Produced by Nitin Gadia
The Rewilding Map
Just as we use maps for planning and navigation, the rewilding map is an indispensable tool for establishing wildlife cores and corridors. It reveals potentials otherwise unseen, with the areas that are most suitable for expansion and creation of core and corridor habitats. More easily than ever, people can know where to look and where they would then walk and assess the land in person.
A core is a biodiversity “hotspot” in which the animal and plant diversity already exists, and natural cycles and functions maintain that diversity to some degree. Cores provide sizeable territories for the largest animals, so that they can reproduce successfully. They also buffer the interiors from human land uses outside the cores. Cores allow common species to remain common and rare species to survive and thrive. Ideally, a core is at least 10,000 acres in size because of the requirements for larger species.
A corridor is a path between cores that allows animals and plants to move. Movement is important to maintaining populations in size and genetics. Corridors have different functions, such as allowing fish and mussels to repopulate upstream areas, giving passage to migrating birds, and allowing endangered and threatened species to locate new areas. At a minimum, a corridor should be 1,000 feet wide to allow free passage of animals, but wider corridors are better, especially if they include different kinds of habitats.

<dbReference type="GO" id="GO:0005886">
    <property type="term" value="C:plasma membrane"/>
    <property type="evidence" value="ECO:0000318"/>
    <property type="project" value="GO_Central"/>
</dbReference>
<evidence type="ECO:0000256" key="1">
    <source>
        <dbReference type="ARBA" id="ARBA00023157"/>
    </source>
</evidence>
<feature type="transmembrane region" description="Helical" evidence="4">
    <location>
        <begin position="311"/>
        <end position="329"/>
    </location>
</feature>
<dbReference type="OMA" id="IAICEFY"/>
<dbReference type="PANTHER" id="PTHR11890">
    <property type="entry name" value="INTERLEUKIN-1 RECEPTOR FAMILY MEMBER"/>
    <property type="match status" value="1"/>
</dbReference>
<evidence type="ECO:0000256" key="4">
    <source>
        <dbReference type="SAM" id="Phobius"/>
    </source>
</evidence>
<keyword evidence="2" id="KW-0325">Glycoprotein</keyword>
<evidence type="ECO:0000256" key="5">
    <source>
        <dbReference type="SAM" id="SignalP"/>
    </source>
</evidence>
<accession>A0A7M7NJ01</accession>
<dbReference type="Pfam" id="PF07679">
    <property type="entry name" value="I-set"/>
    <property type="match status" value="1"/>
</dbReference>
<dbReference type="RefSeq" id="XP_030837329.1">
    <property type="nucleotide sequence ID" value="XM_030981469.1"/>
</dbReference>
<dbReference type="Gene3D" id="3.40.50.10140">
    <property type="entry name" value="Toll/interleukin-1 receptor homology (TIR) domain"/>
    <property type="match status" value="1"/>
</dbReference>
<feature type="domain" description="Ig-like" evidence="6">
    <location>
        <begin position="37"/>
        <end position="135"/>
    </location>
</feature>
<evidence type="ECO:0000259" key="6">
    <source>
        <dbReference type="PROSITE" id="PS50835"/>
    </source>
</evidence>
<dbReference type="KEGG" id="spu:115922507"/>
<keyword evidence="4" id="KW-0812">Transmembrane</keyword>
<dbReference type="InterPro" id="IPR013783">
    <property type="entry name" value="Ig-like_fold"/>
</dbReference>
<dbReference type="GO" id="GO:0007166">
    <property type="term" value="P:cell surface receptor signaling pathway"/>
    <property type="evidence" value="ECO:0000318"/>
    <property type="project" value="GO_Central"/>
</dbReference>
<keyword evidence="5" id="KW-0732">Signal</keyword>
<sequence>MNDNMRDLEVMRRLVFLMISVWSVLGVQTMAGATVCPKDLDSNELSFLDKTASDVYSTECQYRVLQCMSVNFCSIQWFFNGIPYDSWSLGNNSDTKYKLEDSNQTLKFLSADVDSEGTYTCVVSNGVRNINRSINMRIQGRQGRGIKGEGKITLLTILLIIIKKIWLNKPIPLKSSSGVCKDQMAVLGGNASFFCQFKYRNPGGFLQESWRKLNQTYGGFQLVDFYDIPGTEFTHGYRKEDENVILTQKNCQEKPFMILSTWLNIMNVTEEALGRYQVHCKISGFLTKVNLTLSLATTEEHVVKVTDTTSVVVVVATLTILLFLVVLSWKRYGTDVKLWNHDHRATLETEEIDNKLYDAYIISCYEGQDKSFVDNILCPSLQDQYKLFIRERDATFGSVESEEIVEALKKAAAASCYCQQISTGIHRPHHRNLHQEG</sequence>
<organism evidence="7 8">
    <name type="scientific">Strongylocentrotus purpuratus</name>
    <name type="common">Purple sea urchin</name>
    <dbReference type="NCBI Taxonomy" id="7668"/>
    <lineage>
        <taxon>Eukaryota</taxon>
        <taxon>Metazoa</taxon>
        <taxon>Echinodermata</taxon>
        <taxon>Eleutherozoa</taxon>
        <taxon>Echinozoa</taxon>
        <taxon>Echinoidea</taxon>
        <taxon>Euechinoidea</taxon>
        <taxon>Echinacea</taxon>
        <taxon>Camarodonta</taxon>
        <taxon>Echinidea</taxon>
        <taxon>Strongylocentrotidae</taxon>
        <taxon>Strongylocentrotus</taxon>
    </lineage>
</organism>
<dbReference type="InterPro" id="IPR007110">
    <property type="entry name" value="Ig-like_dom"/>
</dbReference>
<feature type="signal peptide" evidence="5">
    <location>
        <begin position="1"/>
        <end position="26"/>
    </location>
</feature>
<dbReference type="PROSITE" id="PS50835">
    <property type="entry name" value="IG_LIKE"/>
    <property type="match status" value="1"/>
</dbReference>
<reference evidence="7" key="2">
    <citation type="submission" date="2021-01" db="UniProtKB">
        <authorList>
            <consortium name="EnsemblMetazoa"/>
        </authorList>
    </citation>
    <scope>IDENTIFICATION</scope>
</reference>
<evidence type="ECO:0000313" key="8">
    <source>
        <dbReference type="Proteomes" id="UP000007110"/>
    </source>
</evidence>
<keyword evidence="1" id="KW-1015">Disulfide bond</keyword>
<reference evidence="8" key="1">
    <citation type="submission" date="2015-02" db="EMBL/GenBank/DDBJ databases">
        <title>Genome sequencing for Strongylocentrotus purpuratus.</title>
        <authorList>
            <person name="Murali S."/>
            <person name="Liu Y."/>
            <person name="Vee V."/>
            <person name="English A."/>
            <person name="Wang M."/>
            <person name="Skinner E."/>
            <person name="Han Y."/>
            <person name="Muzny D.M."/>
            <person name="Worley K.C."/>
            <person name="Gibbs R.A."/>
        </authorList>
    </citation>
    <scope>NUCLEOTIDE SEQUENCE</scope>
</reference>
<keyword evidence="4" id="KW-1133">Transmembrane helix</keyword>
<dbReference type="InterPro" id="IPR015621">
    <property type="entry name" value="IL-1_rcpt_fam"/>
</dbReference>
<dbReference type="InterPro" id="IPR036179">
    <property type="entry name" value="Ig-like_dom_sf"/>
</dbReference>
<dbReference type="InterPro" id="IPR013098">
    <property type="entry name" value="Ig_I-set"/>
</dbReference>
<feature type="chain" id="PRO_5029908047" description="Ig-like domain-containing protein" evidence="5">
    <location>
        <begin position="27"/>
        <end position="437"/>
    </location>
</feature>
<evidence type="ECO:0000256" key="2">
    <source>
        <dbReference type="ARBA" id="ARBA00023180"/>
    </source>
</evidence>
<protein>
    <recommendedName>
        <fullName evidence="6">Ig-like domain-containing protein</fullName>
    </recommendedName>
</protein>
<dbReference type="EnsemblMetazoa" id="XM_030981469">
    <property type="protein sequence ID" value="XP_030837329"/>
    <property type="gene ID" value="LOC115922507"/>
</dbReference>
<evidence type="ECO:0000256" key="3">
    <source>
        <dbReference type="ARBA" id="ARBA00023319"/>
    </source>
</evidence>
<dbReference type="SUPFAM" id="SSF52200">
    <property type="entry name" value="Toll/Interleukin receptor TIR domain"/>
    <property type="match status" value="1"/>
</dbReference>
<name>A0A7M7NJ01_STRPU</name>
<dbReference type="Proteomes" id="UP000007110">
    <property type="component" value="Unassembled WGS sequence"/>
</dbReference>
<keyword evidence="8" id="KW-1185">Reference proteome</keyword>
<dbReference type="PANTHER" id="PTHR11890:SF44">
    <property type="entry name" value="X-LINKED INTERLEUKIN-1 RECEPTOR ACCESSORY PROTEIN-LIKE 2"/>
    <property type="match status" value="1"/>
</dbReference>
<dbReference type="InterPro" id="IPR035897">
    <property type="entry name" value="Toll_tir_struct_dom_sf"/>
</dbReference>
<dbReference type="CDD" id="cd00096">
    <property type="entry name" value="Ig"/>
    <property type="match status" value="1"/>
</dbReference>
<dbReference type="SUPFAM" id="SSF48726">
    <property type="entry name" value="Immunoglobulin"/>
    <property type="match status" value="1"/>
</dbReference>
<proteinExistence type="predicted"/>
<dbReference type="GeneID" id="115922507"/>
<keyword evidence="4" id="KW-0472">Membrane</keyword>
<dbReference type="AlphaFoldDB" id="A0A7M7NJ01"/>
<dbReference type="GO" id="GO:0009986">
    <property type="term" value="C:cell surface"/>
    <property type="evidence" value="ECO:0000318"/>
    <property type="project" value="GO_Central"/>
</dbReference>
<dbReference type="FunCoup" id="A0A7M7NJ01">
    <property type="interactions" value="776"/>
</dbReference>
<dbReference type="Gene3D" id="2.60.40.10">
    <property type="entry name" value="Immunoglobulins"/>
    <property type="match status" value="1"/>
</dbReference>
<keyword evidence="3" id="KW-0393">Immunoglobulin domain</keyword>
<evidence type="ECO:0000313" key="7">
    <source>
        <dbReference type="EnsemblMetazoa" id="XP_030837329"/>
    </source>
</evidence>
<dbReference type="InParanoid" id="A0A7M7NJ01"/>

Shown is the whole Mississippi Watershed, focused on Iowa. Potential cores and corridors are being drawn and added to the map, and soon the map will be directly editable, making it a powerful tool for collaboration. Ultimately, a complete vision will develop across the Mississippi watershed and beyond.
The entire project began with maps of cores and corridors along the Iowa River. I worked with map features such as cropped land inside the five-year floodplain along Iowa, classes of sloped land as a way to define potential corridors versus human land uses, and other map elements. This start evolved into a map of the Chariton River that linked the Ozark Plateau to the landforms of southern and eastern Iowa. The final result is at the link above, showing the 32 states in the Mississippi-Missouri basin, a land area of over 1.5 million square miles.
How to use this map:
*Explore the map by zooming and panning and clicking layers on and off.
*Drag the vertical bar in the center left and right to swipe and compare the satellite map with the rewilding map.
*Click the layers on the right on and off to see the elements of the landscape.
*Click the labels on and off in the bottom-right.
This map and data are entirely open source (CC0).
Feel free to contact me with your response and thoughts.
Creator: Nitin Gadia